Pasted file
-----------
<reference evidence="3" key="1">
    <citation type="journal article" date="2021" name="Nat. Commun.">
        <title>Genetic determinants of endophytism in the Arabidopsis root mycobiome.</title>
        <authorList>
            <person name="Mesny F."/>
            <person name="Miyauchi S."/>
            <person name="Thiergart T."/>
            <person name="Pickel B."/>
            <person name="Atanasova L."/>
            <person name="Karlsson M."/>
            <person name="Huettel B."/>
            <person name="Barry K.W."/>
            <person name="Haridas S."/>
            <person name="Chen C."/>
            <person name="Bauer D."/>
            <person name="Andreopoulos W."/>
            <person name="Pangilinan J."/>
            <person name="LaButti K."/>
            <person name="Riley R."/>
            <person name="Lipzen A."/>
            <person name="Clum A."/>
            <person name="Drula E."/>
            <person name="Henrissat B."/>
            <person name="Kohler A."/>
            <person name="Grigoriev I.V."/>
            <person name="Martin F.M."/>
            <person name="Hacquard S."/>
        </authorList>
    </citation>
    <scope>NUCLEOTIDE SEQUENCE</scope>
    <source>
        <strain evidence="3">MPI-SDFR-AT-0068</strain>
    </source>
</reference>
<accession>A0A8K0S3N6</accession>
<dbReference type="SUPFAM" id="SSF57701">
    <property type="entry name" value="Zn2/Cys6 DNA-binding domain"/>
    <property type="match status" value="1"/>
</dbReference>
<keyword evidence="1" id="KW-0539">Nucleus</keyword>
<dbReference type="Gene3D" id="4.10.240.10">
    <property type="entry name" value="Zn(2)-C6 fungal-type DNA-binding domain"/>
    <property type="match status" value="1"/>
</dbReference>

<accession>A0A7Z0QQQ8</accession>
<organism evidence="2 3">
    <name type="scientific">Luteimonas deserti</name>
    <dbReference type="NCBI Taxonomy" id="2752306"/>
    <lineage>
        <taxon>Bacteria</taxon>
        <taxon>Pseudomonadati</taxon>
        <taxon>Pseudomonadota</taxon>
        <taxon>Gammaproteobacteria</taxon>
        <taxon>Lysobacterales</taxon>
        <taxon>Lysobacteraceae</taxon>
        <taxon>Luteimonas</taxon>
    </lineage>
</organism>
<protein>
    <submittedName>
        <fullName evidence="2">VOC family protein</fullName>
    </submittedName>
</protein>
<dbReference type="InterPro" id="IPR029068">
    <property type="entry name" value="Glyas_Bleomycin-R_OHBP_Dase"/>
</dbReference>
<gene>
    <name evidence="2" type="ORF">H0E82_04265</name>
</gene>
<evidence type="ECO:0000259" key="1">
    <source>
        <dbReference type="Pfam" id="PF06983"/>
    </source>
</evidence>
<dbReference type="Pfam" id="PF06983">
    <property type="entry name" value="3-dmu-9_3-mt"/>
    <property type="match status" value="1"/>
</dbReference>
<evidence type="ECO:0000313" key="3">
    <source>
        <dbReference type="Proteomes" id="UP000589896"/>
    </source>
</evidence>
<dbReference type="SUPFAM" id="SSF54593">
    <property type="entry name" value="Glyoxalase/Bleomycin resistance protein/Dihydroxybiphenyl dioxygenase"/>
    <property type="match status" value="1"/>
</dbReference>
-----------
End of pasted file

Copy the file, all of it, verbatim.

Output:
<reference evidence="3" key="1">
    <citation type="journal article" date="2021" name="Nat. Commun.">
        <title>Genetic determinants of endophytism in the Arabidopsis root mycobiome.</title>
        <authorList>
            <person name="Mesny F."/>
            <person name="Miyauchi S."/>
            <person name="Thiergart T."/>
            <person name="Pickel B."/>
            <person name="Atanasova L."/>
            <person name="Karlsson M."/>
            <person name="Huettel B."/>
            <person name="Barry K.W."/>
            <person name="Haridas S."/>
            <person name="Chen C."/>
            <person name="Bauer D."/>
            <person name="Andreopoulos W."/>
            <person name="Pangilinan J."/>
            <person name="LaButti K."/>
            <person name="Riley R."/>
            <person name="Lipzen A."/>
            <person name="Clum A."/>
            <person name="Drula E."/>
            <person name="Henrissat B."/>
            <person name="Kohler A."/>
            <person name="Grigoriev I.V."/>
            <person name="Martin F.M."/>
            <person name="Hacquard S."/>
        </authorList>
    </citation>
    <scope>NUCLEOTIDE SEQUENCE</scope>
    <source>
        <strain evidence="3">MPI-SDFR-AT-0068</strain>
    </source>
</reference>
<accession>A0A8K0S3N6</accession>
<dbReference type="SUPFAM" id="SSF57701">
    <property type="entry name" value="Zn2/Cys6 DNA-binding domain"/>
    <property type="match status" value="1"/>
</dbReference>
<keyword evidence="1" id="KW-0539">Nucleus</keyword>
<dbReference type="Gene3D" id="4.10.240.10">
    <property type="entry name" value="Zn(2)-C6 fungal-type DNA-binding domain"/>
    <property type="match status" value="1"/>
</dbReference>

<accession>A0A7Z0QQQ8</accession>
<organism evidence="2 3">
    <name type="scientific">Luteimonas deserti</name>
    <dbReference type="NCBI Taxonomy" id="2752306"/>
    <lineage>
        <taxon>Bacteria</taxon>
        <taxon>Pseudomonadati</taxon>
        <taxon>Pseudomonadota</taxon>
        <taxon>Gammaproteobacteria</taxon>
        <taxon>Lysobacterales</taxon>
        <taxon>Lysobacteraceae</taxon>
        <taxon>Luteimonas</taxon>
    </lineage>
</organism>
<protein>
    <submittedName>
        <fullName evidence="2">VOC family protein</fullName>
    </submittedName>
</protein>
<dbReference type="InterPro" id="IPR029068">
    <property type="entry name" value="Glyas_Bleomycin-R_OHBP_Dase"/>
</dbReference>
<gene>
    <name evidence="2" type="ORF">H0E82_04265</name>
</gene>
<evidence type="ECO:0000259" key="1">
    <source>
        <dbReference type="Pfam" id="PF06983"/>
    </source>
</evidence>
<dbReference type="Pfam" id="PF06983">
    <property type="entry name" value="3-dmu-9_3-mt"/>
    <property type="match status" value="1"/>
</dbReference>
<evidence type="ECO:0000313" key="3">
    <source>
        <dbReference type="Proteomes" id="UP000589896"/>
    </source>
</evidence>
<dbReference type="SUPFAM" id="SSF54593">
    <property type="entry name" value="Glyoxalase/Bleomycin resistance protein/Dihydroxybiphenyl dioxygenase"/>
    <property type="match status" value="1"/>
</dbReference>